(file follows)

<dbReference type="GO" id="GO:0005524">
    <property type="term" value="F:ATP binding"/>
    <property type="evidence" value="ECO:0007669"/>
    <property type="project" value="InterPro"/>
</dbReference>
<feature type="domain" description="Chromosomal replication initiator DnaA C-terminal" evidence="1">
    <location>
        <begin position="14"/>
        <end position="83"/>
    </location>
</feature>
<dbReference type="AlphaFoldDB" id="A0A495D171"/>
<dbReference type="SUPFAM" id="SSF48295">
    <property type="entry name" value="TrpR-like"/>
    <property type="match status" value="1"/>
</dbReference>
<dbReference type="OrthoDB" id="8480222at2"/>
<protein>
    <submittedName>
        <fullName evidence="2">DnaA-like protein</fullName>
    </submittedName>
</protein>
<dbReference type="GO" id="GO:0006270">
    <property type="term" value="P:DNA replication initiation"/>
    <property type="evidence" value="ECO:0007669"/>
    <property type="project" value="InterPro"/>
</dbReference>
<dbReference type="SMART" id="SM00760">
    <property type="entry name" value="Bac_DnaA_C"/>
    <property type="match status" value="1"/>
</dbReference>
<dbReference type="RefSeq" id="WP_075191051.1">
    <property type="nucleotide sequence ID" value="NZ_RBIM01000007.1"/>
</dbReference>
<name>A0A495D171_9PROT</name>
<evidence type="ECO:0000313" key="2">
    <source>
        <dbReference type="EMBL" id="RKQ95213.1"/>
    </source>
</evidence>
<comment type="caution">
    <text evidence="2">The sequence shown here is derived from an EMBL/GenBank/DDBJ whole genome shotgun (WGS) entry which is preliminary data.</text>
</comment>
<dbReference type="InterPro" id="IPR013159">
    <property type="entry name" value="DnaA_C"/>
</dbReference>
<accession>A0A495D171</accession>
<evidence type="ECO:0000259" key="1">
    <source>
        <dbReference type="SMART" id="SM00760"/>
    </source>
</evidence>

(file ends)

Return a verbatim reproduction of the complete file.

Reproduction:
<dbReference type="GO" id="GO:0005524">
    <property type="term" value="F:ATP binding"/>
    <property type="evidence" value="ECO:0007669"/>
    <property type="project" value="InterPro"/>
</dbReference>
<feature type="domain" description="Chromosomal replication initiator DnaA C-terminal" evidence="1">
    <location>
        <begin position="14"/>
        <end position="83"/>
    </location>
</feature>
<dbReference type="AlphaFoldDB" id="A0A495D171"/>
<dbReference type="SUPFAM" id="SSF48295">
    <property type="entry name" value="TrpR-like"/>
    <property type="match status" value="1"/>
</dbReference>
<dbReference type="OrthoDB" id="8480222at2"/>
<protein>
    <submittedName>
        <fullName evidence="2">DnaA-like protein</fullName>
    </submittedName>
</protein>
<dbReference type="GO" id="GO:0006270">
    <property type="term" value="P:DNA replication initiation"/>
    <property type="evidence" value="ECO:0007669"/>
    <property type="project" value="InterPro"/>
</dbReference>
<dbReference type="SMART" id="SM00760">
    <property type="entry name" value="Bac_DnaA_C"/>
    <property type="match status" value="1"/>
</dbReference>
<dbReference type="RefSeq" id="WP_075191051.1">
    <property type="nucleotide sequence ID" value="NZ_RBIM01000007.1"/>
</dbReference>
<name>A0A495D171_9PROT</name>
<evidence type="ECO:0000313" key="2">
    <source>
        <dbReference type="EMBL" id="RKQ95213.1"/>
    </source>
</evidence>
<comment type="caution">
    <text evidence="2">The sequence shown here is derived from an EMBL/GenBank/DDBJ whole genome shotgun (WGS) entry which is preliminary data.</text>
</comment>
<dbReference type="InterPro" id="IPR013159">
    <property type="entry name" value="DnaA_C"/>
</dbReference>
<accession>A0A495D171</accession>
<evidence type="ECO:0000259" key="1">
    <source>
        <dbReference type="SMART" id="SM00760"/>
    </source>
</evidence>